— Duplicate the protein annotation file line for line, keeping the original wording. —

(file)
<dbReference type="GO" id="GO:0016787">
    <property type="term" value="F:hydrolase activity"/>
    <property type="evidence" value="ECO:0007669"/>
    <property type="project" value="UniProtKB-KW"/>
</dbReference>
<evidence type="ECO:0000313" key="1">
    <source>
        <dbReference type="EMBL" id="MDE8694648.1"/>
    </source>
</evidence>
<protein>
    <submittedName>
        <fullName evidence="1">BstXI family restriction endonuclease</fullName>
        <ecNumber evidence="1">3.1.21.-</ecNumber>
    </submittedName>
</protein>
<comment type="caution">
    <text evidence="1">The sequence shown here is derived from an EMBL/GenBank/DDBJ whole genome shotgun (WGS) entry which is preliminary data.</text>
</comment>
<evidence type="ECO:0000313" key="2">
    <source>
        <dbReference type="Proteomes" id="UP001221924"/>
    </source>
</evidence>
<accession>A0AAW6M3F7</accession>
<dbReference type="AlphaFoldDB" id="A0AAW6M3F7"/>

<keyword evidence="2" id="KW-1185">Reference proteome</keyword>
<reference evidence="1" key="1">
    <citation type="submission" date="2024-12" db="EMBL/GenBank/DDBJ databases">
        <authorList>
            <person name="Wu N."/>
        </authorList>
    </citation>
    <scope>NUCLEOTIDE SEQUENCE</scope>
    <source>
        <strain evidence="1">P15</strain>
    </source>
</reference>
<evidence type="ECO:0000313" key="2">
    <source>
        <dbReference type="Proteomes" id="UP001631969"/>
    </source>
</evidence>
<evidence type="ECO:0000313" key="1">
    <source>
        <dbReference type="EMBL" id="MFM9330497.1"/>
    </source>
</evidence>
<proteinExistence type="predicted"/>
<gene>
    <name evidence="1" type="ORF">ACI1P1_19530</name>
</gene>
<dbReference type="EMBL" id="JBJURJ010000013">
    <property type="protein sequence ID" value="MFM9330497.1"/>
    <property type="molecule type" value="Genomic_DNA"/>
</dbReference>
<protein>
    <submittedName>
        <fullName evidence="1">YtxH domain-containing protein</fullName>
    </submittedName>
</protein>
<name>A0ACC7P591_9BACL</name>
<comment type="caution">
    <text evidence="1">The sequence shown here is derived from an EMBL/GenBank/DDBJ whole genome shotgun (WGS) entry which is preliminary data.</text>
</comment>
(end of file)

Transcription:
<dbReference type="GO" id="GO:0016787">
    <property type="term" value="F:hydrolase activity"/>
    <property type="evidence" value="ECO:0007669"/>
    <property type="project" value="UniProtKB-KW"/>
</dbReference>
<evidence type="ECO:0000313" key="1">
    <source>
        <dbReference type="EMBL" id="MDE8694648.1"/>
    </source>
</evidence>
<protein>
    <submittedName>
        <fullName evidence="1">BstXI family restriction endonuclease</fullName>
        <ecNumber evidence="1">3.1.21.-</ecNumber>
    </submittedName>
</protein>
<comment type="caution">
    <text evidence="1">The sequence shown here is derived from an EMBL/GenBank/DDBJ whole genome shotgun (WGS) entry which is preliminary data.</text>
</comment>
<evidence type="ECO:0000313" key="2">
    <source>
        <dbReference type="Proteomes" id="UP001221924"/>
    </source>
</evidence>
<accession>A0AAW6M3F7</accession>
<dbReference type="AlphaFoldDB" id="A0AAW6M3F7"/>

<keyword evidence="2" id="KW-1185">Reference proteome</keyword>
<reference evidence="1" key="1">
    <citation type="submission" date="2024-12" db="EMBL/GenBank/DDBJ databases">
        <authorList>
            <person name="Wu N."/>
        </authorList>
    </citation>
    <scope>NUCLEOTIDE SEQUENCE</scope>
    <source>
        <strain evidence="1">P15</strain>
    </source>
</reference>
<evidence type="ECO:0000313" key="2">
    <source>
        <dbReference type="Proteomes" id="UP001631969"/>
    </source>
</evidence>
<evidence type="ECO:0000313" key="1">
    <source>
        <dbReference type="EMBL" id="MFM9330497.1"/>
    </source>
</evidence>
<proteinExistence type="predicted"/>
<gene>
    <name evidence="1" type="ORF">ACI1P1_19530</name>
</gene>
<dbReference type="EMBL" id="JBJURJ010000013">
    <property type="protein sequence ID" value="MFM9330497.1"/>
    <property type="molecule type" value="Genomic_DNA"/>
</dbReference>
<protein>
    <submittedName>
        <fullName evidence="1">YtxH domain-containing protein</fullName>
    </submittedName>
</protein>
<name>A0ACC7P591_9BACL</name>
<comment type="caution">
    <text evidence="1">The sequence shown here is derived from an EMBL/GenBank/DDBJ whole genome shotgun (WGS) entry which is preliminary data.</text>
</comment>